There have been films that deviate from the usual superhero formula, and Archenemy is the latest. Similar to Hancock, Archenemy follows the fallen superhero trying to navigate through our reality path, and it works at times, but other times it’s frustrating. It presents a unique message regarding perspective, but the story isn’t that fleshed out to leave an impact.
This approach has worked in the past for films like Unbreakable, the deconstruction of superheroes, presenting a flawed hero, or someone who isn’t aware of the power they possess. Archenemy offers a hero who has been dumped into our dimension, and along the way his narrative of being the good guy becomes unclear. Directed and written by Adam Egypt Mortimer, the film stars Joe Manganiello, Skylan Brooks, Zolee Griggs, Paul Scheer, Amy Seimentz, and Glenn Howerton. Archenemy follows Hamster (Brooks), a teen with a dream of being an influencer, as he meets Max Fist (Manganiello), a homeless man who claims he is from another dimension and also a superhero.
Eventually, the two team up to take out a local drug ring in the city and its boss. Mortimer has proven himself in the past with his work on Daniel Isn’t Real, but here the writing feels a bit hollow. Max is given a fascinating backstory and we learn that he is from a city called Chromion, but his archenemy Cleo Vetrik (Seimentz) attempted to ruin the city, and in the process of stopping her ended up being shifted into our reality. This causes him to age, his powers are gone, the blood in his body is altered, and he is a crazy homeless man to most. Elsewhere, Hamster is a teen who lives with his sister Indigo (Griggs) and they both struggle to maintain the life they live. Hamster is a dropout with dreams of being a social media influencer, and Indigo makes ends meet by working for The Manager (Howerton), an individual involved with the drug ring.
Mortimer delivers on character development, and he will make audiences doubt the hero angle Max wants us to believe, but Max’s arc could have been better if more of the story was about him and his past. Still, this is a solid script that offers a familiar approach while being slightly different. Indigo and Hamster are likable characters as well, and anytime hardships are introduced in a character’s life it becomes easy to side with them. Archenemy introduces Cleo towards the end, and this proves Max isn’t all that crazy. However, her introduction allows her to offer her side of the story and it paints Max as a hero who becomes unhinged at times. Mortimer creates a situation where you will be forced to pick who you believe, which makes this narrative unique.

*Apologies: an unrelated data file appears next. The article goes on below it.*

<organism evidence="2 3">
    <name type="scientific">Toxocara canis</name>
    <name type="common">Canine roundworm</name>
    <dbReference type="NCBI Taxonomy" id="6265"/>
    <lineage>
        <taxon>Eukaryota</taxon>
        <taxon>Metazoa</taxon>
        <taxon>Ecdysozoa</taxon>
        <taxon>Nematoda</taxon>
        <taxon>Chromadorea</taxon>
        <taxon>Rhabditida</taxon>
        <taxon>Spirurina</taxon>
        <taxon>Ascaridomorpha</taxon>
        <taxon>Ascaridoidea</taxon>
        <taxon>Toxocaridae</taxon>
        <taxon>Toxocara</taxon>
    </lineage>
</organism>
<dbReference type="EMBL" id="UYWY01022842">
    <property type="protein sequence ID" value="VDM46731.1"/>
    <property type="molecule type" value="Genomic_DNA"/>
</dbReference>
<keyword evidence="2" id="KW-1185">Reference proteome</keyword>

The performances are good overall, and Manganiello shines in this role as Max Fist, the fallen hero from Chromion. It’s made clear that this alternate reality does exist, but Manganiello’s performance will make you doubt his sanity at times. He walks a fine line between an intimidating tough guy and an insane drunk who enjoys telling stories to make himself feel better. Mortimer directs Archenemy very well, certain moments are gripping and suspenseful. He keeps it engaging from start to finish, and the vibrant cinematography showcased is a great addition. This is his third feature film, and while not his best, he delivers a solid superhero film.
Archenemy might feel like a retread for those who are familiar with this story angle, but it’s still an engaging film overall. Certain aspects aren’t that fleshed out as I’d hope they were but it’s not enough to write off the entire film. It will be interesting to see if this film garners a cult following down the road similar to other one-off superhero films that have come and gone.